Hemmorhagic shock sounds terrifying. It's not just a risk of illegal abortions; it's part of the reason I am disturbed by the growing trend in unattended home birth. It can happen in deliveries as well. A few years ago, there was an ad promoting blood donation, and one of the cases they flashed on the screen was a woman who required something like 150 units of blood when her son was born via emergency c-section after her uterus ruptured. She had agreed for her story to be used to help people understand the need for blood.
Give blood. Now!
Ideally, abortion should be unsought, unwanted and unnecessary, rather than legal.
GO DONATE BLOOD!
I would love to but the archaic and outdated rules that allow a straight guy to donate blood after having sex with an untold number of women prevents me, as a gay person, from ever donating blood for any reason, ever, no exceptions.
That is unless I lie and I won't do that. :-(
Yeah, that is definitely a problem with the blood donation system. :-(
Those same archaic and outdated rules prevented me from donating blood last weekend because I, a straight woman, had sex within the last year with a man who had been raped as a child, approximately 25-30 years ago. The rules also presumably prevent that man from ever donating blood.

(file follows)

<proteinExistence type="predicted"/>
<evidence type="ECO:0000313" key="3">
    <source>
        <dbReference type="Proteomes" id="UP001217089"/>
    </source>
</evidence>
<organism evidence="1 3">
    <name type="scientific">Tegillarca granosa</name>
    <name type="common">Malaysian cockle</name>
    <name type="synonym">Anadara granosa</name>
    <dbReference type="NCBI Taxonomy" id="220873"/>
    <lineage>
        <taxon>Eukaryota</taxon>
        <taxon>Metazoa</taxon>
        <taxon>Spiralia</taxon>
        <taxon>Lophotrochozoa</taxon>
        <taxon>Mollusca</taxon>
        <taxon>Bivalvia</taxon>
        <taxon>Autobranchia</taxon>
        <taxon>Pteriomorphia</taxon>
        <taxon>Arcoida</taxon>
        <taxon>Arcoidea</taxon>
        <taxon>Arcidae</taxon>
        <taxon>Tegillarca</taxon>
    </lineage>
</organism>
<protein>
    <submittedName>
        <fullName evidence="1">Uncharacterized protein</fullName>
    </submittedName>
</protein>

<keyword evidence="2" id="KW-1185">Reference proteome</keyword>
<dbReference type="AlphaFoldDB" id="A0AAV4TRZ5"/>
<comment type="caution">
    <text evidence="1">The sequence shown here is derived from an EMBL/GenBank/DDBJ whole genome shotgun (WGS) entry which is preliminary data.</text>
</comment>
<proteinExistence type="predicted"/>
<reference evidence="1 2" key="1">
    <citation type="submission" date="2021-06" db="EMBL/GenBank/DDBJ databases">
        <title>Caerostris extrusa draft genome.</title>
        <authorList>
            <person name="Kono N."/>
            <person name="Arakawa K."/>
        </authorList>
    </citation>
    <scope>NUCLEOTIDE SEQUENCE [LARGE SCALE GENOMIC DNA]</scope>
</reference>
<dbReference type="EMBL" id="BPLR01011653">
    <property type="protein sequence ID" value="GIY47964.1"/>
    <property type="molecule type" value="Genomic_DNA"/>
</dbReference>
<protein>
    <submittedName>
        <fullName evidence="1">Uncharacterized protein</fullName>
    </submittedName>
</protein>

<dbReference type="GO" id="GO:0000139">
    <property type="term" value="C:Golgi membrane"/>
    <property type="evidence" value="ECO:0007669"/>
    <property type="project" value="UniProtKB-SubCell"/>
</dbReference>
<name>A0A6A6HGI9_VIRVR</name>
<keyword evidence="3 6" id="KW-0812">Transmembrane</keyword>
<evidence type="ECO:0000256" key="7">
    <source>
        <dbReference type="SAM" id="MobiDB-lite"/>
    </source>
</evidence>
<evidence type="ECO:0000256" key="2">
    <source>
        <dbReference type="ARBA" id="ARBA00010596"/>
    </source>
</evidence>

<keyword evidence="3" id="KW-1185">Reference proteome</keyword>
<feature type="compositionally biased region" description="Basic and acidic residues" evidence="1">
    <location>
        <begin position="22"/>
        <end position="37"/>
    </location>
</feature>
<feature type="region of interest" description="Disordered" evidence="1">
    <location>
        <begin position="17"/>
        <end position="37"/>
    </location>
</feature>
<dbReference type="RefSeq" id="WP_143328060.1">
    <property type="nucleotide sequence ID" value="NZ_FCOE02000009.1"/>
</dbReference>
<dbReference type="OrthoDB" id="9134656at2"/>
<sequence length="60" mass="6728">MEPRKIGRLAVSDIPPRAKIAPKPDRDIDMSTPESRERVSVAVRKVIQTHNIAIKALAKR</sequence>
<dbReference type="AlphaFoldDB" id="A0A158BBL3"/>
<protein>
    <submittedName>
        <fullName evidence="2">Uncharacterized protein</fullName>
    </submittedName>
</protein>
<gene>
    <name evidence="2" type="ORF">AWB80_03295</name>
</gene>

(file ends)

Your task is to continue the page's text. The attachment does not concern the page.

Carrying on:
They should, at the very minimum, put some sort of window on it. Any STDs would surely have shown up long ago in your partner's case, law talking girl. And Are You Kidding, I can't help but think they should have a better way of fine-tuning the risks and only eliminating those with a substantial risk.
Until recently, my husband was also barred, because his mother had hepatitis while pregnant with him. The rules have changed now, and as long as the child never showed symptoms, it's okay. Surely they can fine-tune other things. I know some other people who used to be deferred for various conditions but are now accepted; surely they can fine-tune these rules as well.
But this is all the more reason why people like me, who have no reason to be deferred, need to give blood as often as possible. So many of those who want to give are not eligible, and so many of those who are eligible are not willing. Those few who are both willing and eligible are in constant demand.